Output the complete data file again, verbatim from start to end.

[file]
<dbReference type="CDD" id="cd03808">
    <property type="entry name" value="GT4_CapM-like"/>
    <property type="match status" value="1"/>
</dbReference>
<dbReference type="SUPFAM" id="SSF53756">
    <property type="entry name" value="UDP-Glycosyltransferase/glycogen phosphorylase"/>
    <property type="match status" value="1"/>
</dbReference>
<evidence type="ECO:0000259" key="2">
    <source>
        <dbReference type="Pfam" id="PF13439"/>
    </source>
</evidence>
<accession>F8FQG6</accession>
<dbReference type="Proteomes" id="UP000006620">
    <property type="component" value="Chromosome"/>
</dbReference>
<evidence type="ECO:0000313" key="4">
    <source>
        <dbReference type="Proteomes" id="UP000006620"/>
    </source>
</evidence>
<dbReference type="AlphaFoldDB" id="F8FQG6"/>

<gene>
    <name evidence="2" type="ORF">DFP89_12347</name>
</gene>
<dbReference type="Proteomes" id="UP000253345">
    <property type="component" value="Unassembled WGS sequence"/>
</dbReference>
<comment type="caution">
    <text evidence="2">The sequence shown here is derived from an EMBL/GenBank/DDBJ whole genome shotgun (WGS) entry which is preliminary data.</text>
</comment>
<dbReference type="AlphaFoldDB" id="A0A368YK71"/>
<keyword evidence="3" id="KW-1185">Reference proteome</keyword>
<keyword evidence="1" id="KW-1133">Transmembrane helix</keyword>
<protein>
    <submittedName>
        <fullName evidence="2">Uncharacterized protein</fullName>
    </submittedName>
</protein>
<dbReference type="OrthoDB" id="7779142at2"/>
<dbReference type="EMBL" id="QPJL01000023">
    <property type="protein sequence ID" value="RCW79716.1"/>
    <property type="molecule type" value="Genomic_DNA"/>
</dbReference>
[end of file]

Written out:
<dbReference type="CDD" id="cd03808">
    <property type="entry name" value="GT4_CapM-like"/>
    <property type="match status" value="1"/>
</dbReference>
<dbReference type="SUPFAM" id="SSF53756">
    <property type="entry name" value="UDP-Glycosyltransferase/glycogen phosphorylase"/>
    <property type="match status" value="1"/>
</dbReference>
<evidence type="ECO:0000259" key="2">
    <source>
        <dbReference type="Pfam" id="PF13439"/>
    </source>
</evidence>
<accession>F8FQG6</accession>
<dbReference type="Proteomes" id="UP000006620">
    <property type="component" value="Chromosome"/>
</dbReference>
<evidence type="ECO:0000313" key="4">
    <source>
        <dbReference type="Proteomes" id="UP000006620"/>
    </source>
</evidence>
<dbReference type="AlphaFoldDB" id="F8FQG6"/>

<gene>
    <name evidence="2" type="ORF">DFP89_12347</name>
</gene>
<dbReference type="Proteomes" id="UP000253345">
    <property type="component" value="Unassembled WGS sequence"/>
</dbReference>
<comment type="caution">
    <text evidence="2">The sequence shown here is derived from an EMBL/GenBank/DDBJ whole genome shotgun (WGS) entry which is preliminary data.</text>
</comment>
<dbReference type="AlphaFoldDB" id="A0A368YK71"/>
<keyword evidence="3" id="KW-1185">Reference proteome</keyword>
<keyword evidence="1" id="KW-1133">Transmembrane helix</keyword>
<protein>
    <submittedName>
        <fullName evidence="2">Uncharacterized protein</fullName>
    </submittedName>
</protein>
<dbReference type="OrthoDB" id="7779142at2"/>
<dbReference type="EMBL" id="QPJL01000023">
    <property type="protein sequence ID" value="RCW79716.1"/>
    <property type="molecule type" value="Genomic_DNA"/>
</dbReference>